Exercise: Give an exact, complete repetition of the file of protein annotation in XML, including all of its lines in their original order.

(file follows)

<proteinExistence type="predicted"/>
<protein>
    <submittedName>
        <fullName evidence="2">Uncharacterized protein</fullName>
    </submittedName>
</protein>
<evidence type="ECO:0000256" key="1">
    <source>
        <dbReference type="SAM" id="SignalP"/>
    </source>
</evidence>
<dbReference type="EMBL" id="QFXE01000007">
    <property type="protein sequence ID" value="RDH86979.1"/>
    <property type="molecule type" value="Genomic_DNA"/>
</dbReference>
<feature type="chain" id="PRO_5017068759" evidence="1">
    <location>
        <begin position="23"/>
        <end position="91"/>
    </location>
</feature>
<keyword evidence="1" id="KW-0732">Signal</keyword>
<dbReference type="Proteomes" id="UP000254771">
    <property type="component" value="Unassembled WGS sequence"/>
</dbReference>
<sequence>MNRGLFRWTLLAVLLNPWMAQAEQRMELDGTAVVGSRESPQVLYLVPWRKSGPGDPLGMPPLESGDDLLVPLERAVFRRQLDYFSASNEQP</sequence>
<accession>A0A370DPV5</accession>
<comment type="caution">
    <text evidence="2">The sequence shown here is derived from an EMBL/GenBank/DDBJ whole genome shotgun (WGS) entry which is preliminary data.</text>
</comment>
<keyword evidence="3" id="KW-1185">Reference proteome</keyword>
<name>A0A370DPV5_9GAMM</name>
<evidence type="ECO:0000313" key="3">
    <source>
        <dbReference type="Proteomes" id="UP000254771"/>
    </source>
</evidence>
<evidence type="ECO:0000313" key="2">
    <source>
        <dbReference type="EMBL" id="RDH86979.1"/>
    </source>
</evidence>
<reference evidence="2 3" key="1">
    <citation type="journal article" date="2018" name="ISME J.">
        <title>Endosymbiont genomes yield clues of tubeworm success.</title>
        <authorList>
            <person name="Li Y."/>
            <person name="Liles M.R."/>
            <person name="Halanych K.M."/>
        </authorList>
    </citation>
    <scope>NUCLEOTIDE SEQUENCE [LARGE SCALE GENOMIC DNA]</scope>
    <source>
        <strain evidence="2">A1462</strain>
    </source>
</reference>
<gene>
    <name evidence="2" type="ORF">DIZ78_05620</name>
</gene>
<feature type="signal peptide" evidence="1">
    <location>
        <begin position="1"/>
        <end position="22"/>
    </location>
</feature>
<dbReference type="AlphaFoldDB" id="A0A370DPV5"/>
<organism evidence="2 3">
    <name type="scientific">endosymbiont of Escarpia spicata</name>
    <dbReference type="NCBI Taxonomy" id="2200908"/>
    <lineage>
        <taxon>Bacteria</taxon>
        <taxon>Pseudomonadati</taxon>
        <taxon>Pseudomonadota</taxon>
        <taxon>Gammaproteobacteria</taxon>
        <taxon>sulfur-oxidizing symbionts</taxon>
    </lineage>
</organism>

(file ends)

<proteinExistence type="predicted"/>
<protein>
    <submittedName>
        <fullName evidence="2">Uncharacterized protein</fullName>
    </submittedName>
</protein>
<evidence type="ECO:0000256" key="1">
    <source>
        <dbReference type="SAM" id="SignalP"/>
    </source>
</evidence>
<dbReference type="EMBL" id="QFXE01000007">
    <property type="protein sequence ID" value="RDH86979.1"/>
    <property type="molecule type" value="Genomic_DNA"/>
</dbReference>
<feature type="chain" id="PRO_5017068759" evidence="1">
    <location>
        <begin position="23"/>
        <end position="91"/>
    </location>
</feature>
<keyword evidence="1" id="KW-0732">Signal</keyword>
<dbReference type="Proteomes" id="UP000254771">
    <property type="component" value="Unassembled WGS sequence"/>
</dbReference>
<sequence>MNRGLFRWTLLAVLLNPWMAQAEQRMELDGTAVVGSRESPQVLYLVPWRKSGPGDPLGMPPLESGDDLLVPLERAVFRRQLDYFSASNEQP</sequence>
<accession>A0A370DPV5</accession>
<comment type="caution">
    <text evidence="2">The sequence shown here is derived from an EMBL/GenBank/DDBJ whole genome shotgun (WGS) entry which is preliminary data.</text>
</comment>
<keyword evidence="3" id="KW-1185">Reference proteome</keyword>
<name>A0A370DPV5_9GAMM</name>
<evidence type="ECO:0000313" key="3">
    <source>
        <dbReference type="Proteomes" id="UP000254771"/>
    </source>
</evidence>
<evidence type="ECO:0000313" key="2">
    <source>
        <dbReference type="EMBL" id="RDH86979.1"/>
    </source>
</evidence>
<reference evidence="2 3" key="1">
    <citation type="journal article" date="2018" name="ISME J.">
        <title>Endosymbiont genomes yield clues of tubeworm success.</title>
        <authorList>
            <person name="Li Y."/>
            <person name="Liles M.R."/>
            <person name="Halanych K.M."/>
        </authorList>
    </citation>
    <scope>NUCLEOTIDE SEQUENCE [LARGE SCALE GENOMIC DNA]</scope>
    <source>
        <strain evidence="2">A1462</strain>
    </source>
</reference>
<gene>
    <name evidence="2" type="ORF">DIZ78_05620</name>
</gene>
<feature type="signal peptide" evidence="1">
    <location>
        <begin position="1"/>
        <end position="22"/>
    </location>
</feature>
<dbReference type="AlphaFoldDB" id="A0A370DPV5"/>
<organism evidence="2 3">
    <name type="scientific">endosymbiont of Escarpia spicata</name>
    <dbReference type="NCBI Taxonomy" id="2200908"/>
    <lineage>
        <taxon>Bacteria</taxon>
        <taxon>Pseudomonadati</taxon>
        <taxon>Pseudomonadota</taxon>
        <taxon>Gammaproteobacteria</taxon>
        <taxon>sulfur-oxidizing symbionts</taxon>
    </lineage>
</organism>